Dominican Republic Travel Guide
“This is the most beautiful land that human eyes have ever seen” – said Christopher Columbus, when he discovered the Hispaniola island in 1492. He must have believed it was a paradise when saw the palm trees, swaying in a blue haze.Indeed, with so many lovely beaches and lagoons across the island, it is hard to believe you are still on Earth.
The Dominican Republic (DR) is the country that occupies the eastern side the Hispaniola island and the most renowned tourist destination in the Caribbean. The Hispaniola and several smaller islands are a part of the Greater Antilles archipelago and the most exclusive vacationing destination.
The capital city of Santo Domingo is home for cathedrals, historic forts and houses, which make up the Zona Colonial that delivers great opportunity for exploring once proud city of Spanish possessions. The closest and most buzzing resort towns to Santo Domingo are Boca Chica and Juan Dolio. With the sounds of bachata and merengue at every corner these towns have so much to offer.
The town of Puerto Plata, located on the northern coast and bounded by the Atlantic Ocean and the magnificent mountain ranges, is another popular spot to chill out along with kite- and windsurfing city of Cabarete. Puerto Plata offers very much similar features like stunning beaches, Victorian architecture, but captivating magnificent panorama from the top of Mount Isabel de Torres makes this place quite special. I have put together this travel guide to reveal another side of the Dominican Republic apart from beaches.
While Dominican Republic is mostly an all-inclusive destination, there are still other accommodation options to choose from. Hostels are available throughout the major towns with prices start at about 15 USD for a dorm room. Expect to pay around 25 USD in budget hotels, which are popular with locals, but usually offer quite crappy amenities. It is common, they come with shared bathroom and the majority have cold showers. Mid-range hotels are common in tourist areas with prices ranging between 40 to 65 USD. While I stayed in such hotel, these are really good value for money. Airbnb is also an option throughout the Dominican Republic and you can find studio apartments starting around a 45 USD per night. These usually come with self-catering facilities.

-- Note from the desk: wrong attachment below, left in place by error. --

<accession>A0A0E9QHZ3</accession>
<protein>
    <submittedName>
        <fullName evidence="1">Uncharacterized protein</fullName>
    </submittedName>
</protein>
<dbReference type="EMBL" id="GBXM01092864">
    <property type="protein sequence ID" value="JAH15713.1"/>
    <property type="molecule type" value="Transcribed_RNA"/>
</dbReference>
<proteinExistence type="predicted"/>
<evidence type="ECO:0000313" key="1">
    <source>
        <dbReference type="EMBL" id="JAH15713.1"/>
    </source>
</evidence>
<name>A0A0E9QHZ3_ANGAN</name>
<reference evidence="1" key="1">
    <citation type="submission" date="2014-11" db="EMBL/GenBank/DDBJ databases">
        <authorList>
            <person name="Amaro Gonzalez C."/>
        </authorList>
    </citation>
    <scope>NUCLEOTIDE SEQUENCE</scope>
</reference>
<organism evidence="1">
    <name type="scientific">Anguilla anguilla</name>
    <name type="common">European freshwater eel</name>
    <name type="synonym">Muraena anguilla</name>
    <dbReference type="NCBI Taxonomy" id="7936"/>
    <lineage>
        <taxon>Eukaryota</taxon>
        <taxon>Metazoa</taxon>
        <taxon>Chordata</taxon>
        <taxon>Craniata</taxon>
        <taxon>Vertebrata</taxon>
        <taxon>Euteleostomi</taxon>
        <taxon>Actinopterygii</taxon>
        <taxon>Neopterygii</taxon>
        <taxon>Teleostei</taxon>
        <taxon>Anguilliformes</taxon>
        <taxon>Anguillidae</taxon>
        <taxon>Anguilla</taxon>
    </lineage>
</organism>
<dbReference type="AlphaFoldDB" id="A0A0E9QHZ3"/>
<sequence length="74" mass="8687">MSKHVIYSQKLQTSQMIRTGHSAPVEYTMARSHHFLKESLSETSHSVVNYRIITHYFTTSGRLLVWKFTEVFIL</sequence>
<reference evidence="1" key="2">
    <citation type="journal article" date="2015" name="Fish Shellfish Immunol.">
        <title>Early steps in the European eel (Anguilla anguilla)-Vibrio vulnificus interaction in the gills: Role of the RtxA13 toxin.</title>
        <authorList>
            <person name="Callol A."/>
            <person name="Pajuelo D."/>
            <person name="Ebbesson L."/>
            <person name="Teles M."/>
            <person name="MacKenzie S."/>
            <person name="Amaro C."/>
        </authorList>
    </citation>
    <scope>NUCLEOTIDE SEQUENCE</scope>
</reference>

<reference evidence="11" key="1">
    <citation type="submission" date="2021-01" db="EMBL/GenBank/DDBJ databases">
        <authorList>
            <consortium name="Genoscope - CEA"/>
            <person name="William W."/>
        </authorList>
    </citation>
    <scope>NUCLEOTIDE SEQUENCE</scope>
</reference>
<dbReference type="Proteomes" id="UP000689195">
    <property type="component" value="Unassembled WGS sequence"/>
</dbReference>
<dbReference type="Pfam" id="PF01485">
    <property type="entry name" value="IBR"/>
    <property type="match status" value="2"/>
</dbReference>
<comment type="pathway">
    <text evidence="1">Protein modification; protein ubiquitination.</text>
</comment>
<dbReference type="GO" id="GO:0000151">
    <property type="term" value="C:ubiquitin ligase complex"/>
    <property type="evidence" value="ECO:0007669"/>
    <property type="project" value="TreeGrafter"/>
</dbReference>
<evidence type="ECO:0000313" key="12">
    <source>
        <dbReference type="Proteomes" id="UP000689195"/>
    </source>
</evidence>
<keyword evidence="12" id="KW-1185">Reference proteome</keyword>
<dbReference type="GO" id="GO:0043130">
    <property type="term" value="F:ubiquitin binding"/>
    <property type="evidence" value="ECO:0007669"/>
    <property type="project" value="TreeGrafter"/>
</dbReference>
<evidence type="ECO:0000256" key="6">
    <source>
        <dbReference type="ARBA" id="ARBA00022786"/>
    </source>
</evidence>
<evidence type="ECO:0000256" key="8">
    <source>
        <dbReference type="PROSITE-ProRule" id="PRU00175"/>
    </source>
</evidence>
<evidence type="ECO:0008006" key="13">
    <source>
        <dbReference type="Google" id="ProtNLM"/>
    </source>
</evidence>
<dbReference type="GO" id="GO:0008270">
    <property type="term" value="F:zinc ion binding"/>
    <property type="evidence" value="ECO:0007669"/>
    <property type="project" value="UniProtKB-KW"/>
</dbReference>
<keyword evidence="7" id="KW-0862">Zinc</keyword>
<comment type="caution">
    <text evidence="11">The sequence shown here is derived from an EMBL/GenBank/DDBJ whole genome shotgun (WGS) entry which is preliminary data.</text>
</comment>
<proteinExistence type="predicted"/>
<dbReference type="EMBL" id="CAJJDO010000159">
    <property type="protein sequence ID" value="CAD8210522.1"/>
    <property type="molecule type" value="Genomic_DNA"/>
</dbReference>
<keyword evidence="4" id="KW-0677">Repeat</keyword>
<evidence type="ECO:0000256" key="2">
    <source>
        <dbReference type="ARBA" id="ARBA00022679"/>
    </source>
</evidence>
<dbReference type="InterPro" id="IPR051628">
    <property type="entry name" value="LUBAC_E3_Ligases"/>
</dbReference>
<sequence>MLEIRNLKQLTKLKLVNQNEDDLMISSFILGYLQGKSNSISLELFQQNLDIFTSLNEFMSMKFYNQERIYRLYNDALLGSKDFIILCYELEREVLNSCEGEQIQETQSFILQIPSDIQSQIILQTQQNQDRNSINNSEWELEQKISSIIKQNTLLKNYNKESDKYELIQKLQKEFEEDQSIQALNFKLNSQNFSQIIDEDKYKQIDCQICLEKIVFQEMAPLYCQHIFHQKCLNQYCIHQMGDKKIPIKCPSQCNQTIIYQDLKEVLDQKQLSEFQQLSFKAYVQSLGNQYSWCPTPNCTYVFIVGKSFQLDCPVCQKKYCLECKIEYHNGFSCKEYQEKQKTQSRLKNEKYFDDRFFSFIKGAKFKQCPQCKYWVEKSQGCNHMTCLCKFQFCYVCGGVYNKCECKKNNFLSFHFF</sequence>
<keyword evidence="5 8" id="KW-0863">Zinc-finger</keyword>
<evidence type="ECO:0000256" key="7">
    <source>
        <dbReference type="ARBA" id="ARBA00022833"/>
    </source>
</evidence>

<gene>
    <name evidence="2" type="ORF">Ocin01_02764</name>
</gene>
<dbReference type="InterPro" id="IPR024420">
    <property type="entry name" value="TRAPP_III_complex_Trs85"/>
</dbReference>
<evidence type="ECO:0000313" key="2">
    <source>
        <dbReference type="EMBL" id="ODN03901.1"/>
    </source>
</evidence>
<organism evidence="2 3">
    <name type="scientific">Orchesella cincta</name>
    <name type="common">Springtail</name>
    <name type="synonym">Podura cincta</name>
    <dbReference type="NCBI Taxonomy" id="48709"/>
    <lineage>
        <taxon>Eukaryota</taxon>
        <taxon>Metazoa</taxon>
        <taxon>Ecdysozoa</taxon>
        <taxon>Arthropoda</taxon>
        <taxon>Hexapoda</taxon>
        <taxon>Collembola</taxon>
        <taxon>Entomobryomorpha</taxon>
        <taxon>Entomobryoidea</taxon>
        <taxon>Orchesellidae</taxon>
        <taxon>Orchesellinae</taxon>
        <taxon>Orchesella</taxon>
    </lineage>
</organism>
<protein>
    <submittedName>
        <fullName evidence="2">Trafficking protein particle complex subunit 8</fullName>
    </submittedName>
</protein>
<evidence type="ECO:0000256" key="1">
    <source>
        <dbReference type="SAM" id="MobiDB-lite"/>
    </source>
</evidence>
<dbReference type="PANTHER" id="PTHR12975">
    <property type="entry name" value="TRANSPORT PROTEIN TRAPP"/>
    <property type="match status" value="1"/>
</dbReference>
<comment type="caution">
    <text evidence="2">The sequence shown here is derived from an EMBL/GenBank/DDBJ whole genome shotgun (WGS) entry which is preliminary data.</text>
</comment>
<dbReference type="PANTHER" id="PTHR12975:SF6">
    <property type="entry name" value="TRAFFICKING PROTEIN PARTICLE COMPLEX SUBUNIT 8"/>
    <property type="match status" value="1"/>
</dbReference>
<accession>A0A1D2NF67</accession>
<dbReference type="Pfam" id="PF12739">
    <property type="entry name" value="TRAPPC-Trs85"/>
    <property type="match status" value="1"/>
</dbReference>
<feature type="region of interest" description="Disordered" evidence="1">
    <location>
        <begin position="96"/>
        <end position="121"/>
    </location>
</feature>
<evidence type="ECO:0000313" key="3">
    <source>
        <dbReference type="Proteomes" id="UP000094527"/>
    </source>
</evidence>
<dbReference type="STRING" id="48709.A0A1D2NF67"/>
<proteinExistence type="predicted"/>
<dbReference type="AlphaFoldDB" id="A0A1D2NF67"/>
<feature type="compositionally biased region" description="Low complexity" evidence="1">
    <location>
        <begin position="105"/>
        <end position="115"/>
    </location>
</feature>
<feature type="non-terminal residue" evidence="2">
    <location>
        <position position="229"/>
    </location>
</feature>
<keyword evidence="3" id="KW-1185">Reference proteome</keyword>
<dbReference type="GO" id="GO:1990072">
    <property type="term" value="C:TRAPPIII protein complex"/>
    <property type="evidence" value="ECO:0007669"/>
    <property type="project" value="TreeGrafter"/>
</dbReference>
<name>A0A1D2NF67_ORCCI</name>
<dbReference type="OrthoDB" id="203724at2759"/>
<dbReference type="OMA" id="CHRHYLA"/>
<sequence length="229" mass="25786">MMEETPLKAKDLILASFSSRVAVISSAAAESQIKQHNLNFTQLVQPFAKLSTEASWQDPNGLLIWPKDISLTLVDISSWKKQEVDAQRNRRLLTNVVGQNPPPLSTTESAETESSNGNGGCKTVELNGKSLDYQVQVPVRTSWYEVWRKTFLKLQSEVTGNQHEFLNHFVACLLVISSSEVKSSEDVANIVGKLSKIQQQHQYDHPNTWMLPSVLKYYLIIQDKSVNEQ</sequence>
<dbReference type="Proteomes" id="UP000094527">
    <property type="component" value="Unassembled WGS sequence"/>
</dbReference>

Getting Around Dominican Republic
Buses are a convenient and cheap way to get around the Dominican Republic. Along with two major bus companies, which offer rides from Santo Domingo to Sosúa or Puerto Plata for around 9 USD, there are a number of smaller companies that will get you anywhere for even lower fee.
For getting around in distant regions not covered by bus routes, guaguas are great providing even cheaper service than buses. Very popular with locals, the ordinary guagua ride will set you back no more than 2-3 USD or even lower when traveling within a given city. As most guaguas are a bit cramped they might ride with their doors open.
For transportation within major cities, publicos and motoconchos are extremely inexpensive, under 1 USD per trip. While publicos are kind of private cars, motoconchos are small-engine motorbikes carrying up to 3-4 passengers with no helmets on and performing daredevil driving manoeuvres. Motoconchos are popular for shorter trips within towns and resort areas. Taxis are relatively inexpensive with prices around 5-6 USD average. You can pay with US dollars, Euros or Pesos, but should have the correct amount for payment, as drivers can be unlikely to have change. Santo Domingo has an underground system, that is less than 1 USD per ride.
Dominican cuisine can briefly be described as an unusual, but tasty mix of European, African and indigenous Taíno cuisines. It is based on extensive use of beans, bananas and vegetables (including exotic ones) in the original combinations with meat and fish. Such dishes like la bandera, asopao and Puerco en puya are traditional. Food in the Dominican Republic is cheap.
A meal from a street vendor usually come for less than 1 USD. For this price you may expect to get fried pastries, boiled corn, deep-fried pork or chicken. A meal in cafeterías usually cost between 2-3 USD. Comedores, or family-run restaurants with a homely atmosphere, serve delicious comida criolla for around 3 USD in small towns and 4-6 USD in major cities. There is a lot of fast food in resort areas, and it usually comes at 8 USD per combo meal.
Scuba Diving in the Dominican Republic
The Dominican Republic has numerous diving sites across the island. As weather conditions deliver great diving almost all year round, the underwater sites vary from resort to resort.
Bayahibe area is known with its El Chico and Padre Nuestro caves. With a famous St George wreck nearby, Bayahibe area has more than 30 dive sites.
Cap Cana offers an opportunity to explore the Patricia wreck and check out barracudas and turtles in the lagoon. The Taino cave near Santo Domingo is a right place to enjoy white stalactites, winding tunnels and the halocline – the boundary between fresh and salt water.
The Underwater National Park of Monte Cristi is the major ancient shipwreck graveyard of the Caribbean with around a hundred ships can be found here.